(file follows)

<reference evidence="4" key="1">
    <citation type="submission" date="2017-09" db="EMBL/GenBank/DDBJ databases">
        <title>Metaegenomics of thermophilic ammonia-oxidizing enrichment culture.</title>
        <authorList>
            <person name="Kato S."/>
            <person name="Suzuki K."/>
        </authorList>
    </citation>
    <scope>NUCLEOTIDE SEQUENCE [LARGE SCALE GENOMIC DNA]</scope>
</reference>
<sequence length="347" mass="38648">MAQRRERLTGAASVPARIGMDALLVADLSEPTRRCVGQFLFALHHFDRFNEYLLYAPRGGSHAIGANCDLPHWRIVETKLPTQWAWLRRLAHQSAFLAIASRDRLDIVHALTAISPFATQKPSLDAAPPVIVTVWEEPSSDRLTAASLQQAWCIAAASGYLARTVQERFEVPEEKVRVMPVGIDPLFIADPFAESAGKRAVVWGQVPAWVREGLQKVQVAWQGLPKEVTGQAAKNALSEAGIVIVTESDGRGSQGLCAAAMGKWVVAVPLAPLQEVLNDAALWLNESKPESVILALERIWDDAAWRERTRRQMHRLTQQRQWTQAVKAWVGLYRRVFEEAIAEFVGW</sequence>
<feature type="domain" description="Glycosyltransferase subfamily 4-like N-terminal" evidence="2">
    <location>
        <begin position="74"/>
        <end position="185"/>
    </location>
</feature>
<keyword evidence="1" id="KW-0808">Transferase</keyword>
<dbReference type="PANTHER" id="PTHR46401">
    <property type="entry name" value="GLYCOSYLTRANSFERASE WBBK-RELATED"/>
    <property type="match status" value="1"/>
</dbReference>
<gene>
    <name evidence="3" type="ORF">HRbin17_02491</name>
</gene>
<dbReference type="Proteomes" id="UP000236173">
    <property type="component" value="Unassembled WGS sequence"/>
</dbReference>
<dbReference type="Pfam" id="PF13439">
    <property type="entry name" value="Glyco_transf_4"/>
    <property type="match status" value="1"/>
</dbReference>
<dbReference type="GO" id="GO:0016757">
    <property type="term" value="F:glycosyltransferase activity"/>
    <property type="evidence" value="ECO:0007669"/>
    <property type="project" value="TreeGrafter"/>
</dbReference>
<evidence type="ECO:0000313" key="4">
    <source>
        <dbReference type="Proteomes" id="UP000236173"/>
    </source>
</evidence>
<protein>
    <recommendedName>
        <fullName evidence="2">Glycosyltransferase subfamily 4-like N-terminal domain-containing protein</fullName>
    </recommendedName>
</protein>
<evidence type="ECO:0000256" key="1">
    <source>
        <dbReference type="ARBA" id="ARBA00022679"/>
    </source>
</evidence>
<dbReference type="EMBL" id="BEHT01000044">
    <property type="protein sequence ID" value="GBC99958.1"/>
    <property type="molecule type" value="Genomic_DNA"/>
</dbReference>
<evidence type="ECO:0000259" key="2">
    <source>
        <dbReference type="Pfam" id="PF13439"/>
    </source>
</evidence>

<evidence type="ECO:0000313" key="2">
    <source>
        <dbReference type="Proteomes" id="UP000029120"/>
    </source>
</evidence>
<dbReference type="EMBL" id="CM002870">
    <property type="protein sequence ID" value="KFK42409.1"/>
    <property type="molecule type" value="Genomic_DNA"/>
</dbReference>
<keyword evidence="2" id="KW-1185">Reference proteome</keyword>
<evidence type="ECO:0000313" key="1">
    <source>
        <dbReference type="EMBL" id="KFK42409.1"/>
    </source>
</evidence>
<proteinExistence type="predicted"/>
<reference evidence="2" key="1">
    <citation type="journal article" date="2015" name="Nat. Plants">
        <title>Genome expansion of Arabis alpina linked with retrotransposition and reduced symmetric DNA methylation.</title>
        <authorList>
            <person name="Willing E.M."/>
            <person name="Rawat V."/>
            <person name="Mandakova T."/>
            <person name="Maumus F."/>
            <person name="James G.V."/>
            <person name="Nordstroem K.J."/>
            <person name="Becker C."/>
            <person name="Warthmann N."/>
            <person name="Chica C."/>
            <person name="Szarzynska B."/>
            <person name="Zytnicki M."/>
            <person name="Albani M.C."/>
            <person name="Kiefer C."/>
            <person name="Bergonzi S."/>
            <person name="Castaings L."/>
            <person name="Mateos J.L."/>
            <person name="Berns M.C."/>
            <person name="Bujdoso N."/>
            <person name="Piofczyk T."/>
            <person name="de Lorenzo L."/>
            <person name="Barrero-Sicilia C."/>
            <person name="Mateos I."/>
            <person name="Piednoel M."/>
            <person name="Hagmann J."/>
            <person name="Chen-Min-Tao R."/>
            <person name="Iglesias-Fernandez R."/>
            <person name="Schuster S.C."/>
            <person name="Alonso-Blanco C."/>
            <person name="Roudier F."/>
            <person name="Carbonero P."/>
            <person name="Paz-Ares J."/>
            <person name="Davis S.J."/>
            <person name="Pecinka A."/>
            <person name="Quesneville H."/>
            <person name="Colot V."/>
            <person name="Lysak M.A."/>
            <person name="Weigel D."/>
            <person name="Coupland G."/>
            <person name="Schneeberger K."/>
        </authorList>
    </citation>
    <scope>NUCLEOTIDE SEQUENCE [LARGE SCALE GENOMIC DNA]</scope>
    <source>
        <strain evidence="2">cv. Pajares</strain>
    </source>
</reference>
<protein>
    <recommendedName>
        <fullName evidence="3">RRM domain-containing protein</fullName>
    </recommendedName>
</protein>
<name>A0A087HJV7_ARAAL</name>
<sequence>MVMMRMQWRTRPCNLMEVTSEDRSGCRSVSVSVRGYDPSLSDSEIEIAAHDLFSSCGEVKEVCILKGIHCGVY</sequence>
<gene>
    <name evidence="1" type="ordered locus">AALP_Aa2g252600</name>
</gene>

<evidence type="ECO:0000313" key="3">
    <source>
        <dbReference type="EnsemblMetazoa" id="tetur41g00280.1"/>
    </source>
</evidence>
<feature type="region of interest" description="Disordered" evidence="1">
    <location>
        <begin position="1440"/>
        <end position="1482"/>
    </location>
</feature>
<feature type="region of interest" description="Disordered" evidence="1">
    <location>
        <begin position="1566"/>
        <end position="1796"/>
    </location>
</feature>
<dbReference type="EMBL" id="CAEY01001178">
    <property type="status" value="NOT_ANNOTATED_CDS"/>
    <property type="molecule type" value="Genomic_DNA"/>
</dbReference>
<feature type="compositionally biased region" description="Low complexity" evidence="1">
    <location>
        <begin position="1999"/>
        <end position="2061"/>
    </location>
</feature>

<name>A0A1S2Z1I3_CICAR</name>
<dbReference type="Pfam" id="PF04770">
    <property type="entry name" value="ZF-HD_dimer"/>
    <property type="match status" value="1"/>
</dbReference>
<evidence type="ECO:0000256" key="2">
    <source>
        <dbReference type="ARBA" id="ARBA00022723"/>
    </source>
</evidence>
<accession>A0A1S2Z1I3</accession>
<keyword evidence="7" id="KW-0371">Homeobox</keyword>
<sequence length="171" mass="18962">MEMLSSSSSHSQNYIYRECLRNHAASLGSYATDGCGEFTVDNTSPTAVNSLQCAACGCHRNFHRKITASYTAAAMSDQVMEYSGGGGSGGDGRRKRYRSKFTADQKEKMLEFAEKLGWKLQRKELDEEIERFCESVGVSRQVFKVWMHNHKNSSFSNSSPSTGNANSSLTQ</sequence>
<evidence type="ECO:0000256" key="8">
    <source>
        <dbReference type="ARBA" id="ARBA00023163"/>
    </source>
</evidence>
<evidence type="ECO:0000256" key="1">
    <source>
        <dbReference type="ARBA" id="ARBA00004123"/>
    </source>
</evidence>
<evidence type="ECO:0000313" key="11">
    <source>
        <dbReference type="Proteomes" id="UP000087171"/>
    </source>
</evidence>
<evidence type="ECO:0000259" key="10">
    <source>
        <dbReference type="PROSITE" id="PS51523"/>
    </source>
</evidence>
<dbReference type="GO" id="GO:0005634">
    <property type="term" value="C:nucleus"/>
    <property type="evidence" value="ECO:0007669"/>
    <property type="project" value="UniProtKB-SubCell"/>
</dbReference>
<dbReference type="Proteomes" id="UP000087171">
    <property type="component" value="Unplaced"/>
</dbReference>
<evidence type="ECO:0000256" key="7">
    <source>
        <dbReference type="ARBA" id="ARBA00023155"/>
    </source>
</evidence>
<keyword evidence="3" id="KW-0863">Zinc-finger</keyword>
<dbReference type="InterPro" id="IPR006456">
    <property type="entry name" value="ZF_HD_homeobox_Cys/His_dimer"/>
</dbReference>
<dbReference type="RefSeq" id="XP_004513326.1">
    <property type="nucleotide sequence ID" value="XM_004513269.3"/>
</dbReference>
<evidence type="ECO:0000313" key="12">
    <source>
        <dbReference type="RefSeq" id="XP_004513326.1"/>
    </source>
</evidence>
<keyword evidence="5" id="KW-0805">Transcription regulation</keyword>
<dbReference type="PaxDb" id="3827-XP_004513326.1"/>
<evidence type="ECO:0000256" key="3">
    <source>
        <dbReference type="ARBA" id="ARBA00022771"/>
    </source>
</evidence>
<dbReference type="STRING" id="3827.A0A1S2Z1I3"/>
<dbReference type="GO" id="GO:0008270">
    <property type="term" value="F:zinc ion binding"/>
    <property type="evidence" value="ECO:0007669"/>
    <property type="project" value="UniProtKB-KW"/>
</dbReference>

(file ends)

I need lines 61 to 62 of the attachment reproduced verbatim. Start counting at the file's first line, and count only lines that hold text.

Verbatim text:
</evidence>

<evidence type="ECO:0000313" key="2">